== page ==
Youths are also increasingly engaged in advocating for education and skill development, engaging in activities such as mentoring, tutoring and providing vocational training. Zaim Mohzani, an SIF Asean Fellow and volunteer, and co-founder of Nation Building School, a Malaysian NGO, focuses on offering opportunities for upskilling and employment, particularly for those from underprivileged backgrounds.

Zaim’s organisation champions free capacity-building workshops and mentorship programmes, and has impacted over 10,000 individuals in the past eight years. Recognising the recurring issues of unemployment and underemployment among young people, he aims to address these issues often overlooked by policymakers and society.

Reflecting on a past encounter with a young individual facing challenges, he shares, “He had aspirations but felt that nobody actually believed in him. And I had a chance to mentor and guide him for six months.

“And looking at him today, he is a fast-rising executive at one of the biggest banks in Asia. My main mission is to help such individuals realise their potential and to cross whatever barriers they have.”

Technology consultant for global firms, Willoughby Niki Lee Yan Xing, mentors students across the world to use digital skills for the greater good. As a lead volunteer trainer at the SIF DigiLABS Programme, the 26-year-old Lee and his team of 30 volunteers have conceptualised IT and future skills programmes in cybersecurity and artificial intelligence (AI) for students across Asia, to help them address social issues such as disability and digital literacy in their countries, as well as seek employment.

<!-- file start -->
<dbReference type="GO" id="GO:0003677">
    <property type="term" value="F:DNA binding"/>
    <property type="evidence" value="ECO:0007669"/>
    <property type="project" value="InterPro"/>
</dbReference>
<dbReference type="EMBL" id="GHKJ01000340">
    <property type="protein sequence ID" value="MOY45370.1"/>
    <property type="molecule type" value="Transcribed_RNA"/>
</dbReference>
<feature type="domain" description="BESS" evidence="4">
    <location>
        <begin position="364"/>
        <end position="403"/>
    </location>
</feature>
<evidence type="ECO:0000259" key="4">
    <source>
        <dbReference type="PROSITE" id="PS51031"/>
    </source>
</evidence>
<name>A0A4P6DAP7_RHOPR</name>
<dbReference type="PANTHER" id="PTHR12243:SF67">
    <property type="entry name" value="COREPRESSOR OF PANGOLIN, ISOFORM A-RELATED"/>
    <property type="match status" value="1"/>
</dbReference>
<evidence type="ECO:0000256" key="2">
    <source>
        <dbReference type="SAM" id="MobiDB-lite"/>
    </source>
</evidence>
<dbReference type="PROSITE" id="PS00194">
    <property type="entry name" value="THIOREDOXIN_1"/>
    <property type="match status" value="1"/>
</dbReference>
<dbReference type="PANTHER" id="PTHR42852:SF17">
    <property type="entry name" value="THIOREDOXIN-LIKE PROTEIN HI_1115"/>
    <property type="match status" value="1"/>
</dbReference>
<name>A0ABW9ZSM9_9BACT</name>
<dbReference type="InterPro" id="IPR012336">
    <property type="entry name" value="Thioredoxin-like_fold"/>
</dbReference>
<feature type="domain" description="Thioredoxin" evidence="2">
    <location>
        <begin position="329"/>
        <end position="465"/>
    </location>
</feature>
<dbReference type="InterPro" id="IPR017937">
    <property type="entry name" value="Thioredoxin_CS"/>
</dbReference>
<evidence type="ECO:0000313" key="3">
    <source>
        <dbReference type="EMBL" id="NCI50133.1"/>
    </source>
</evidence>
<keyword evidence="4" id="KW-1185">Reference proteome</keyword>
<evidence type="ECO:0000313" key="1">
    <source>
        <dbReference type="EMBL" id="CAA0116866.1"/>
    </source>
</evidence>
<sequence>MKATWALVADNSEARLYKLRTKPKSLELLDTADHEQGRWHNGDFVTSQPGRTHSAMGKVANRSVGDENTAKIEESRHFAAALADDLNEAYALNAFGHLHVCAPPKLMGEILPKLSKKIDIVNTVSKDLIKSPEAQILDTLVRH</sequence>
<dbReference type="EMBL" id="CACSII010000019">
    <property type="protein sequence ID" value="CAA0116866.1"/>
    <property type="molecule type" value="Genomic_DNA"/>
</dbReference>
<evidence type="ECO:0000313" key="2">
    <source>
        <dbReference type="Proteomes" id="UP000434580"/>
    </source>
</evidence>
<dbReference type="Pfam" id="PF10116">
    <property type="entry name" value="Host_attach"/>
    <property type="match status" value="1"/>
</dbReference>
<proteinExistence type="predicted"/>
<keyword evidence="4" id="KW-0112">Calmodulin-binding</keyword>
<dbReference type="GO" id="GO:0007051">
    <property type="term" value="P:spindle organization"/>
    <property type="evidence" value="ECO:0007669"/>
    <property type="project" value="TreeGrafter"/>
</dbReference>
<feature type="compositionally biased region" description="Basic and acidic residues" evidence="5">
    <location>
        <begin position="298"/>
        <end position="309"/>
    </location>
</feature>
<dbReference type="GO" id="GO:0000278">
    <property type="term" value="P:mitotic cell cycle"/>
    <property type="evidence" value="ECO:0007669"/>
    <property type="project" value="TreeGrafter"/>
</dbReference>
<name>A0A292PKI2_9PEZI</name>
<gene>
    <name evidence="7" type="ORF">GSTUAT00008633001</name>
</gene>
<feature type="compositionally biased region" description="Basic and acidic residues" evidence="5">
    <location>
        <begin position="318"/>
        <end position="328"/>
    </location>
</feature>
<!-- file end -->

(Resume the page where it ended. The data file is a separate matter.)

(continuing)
One of Lee’s projects in particular, Way Back Home, won a global award (Intel AI Global Impact Festival 2023) for using generative AI to help seniors with dementia navigate their communities more effectively. The project, which is still in its prototype stage, uses mobile kiosks where seniors can go to for wayfinding, should they be lost.

For him, volunteering is more than just utilising digital literacy. The National University of Singapore graduate believes that fostering cross-cultural interactions and partnerships through digital workshops can ultimately create a stronger, more inclusive world.

“I have always believed in bringing people together, whether in times of celebration or during challenges,” he says. “My mission is to navigate this space together to foster trust, and use technology to enable individuals to support each other.”


A conference in Kuala Lumpur provides a platform for discussing positive community impact.

The chairperson of the International Forum for Volunteering in Development (Forum), Heather Shapter, observes that there has been a global shift in volunteerism with more youth involvement. “It is all about young people, as in how do we even further empower young people to be the next generation of changemakers on the planet,” she commented during a media interview at the International Volunteer Cooperation Organisations conference.

The annual conference is organised in different parts of the world by the Ireland-based Forum, a global network of volunteer-involving organisations committed to international volunteering for development. This year, the event was held in Kuala Lumpur, Malaysia and brought together 170 global leaders, policymakers and volunteers to explore the role of youth volunteers in shaping the future of international volunteering.

The event serves as a platform to address the challenges and opportunities in the field of volunteering for development, both longstanding and newly emerging.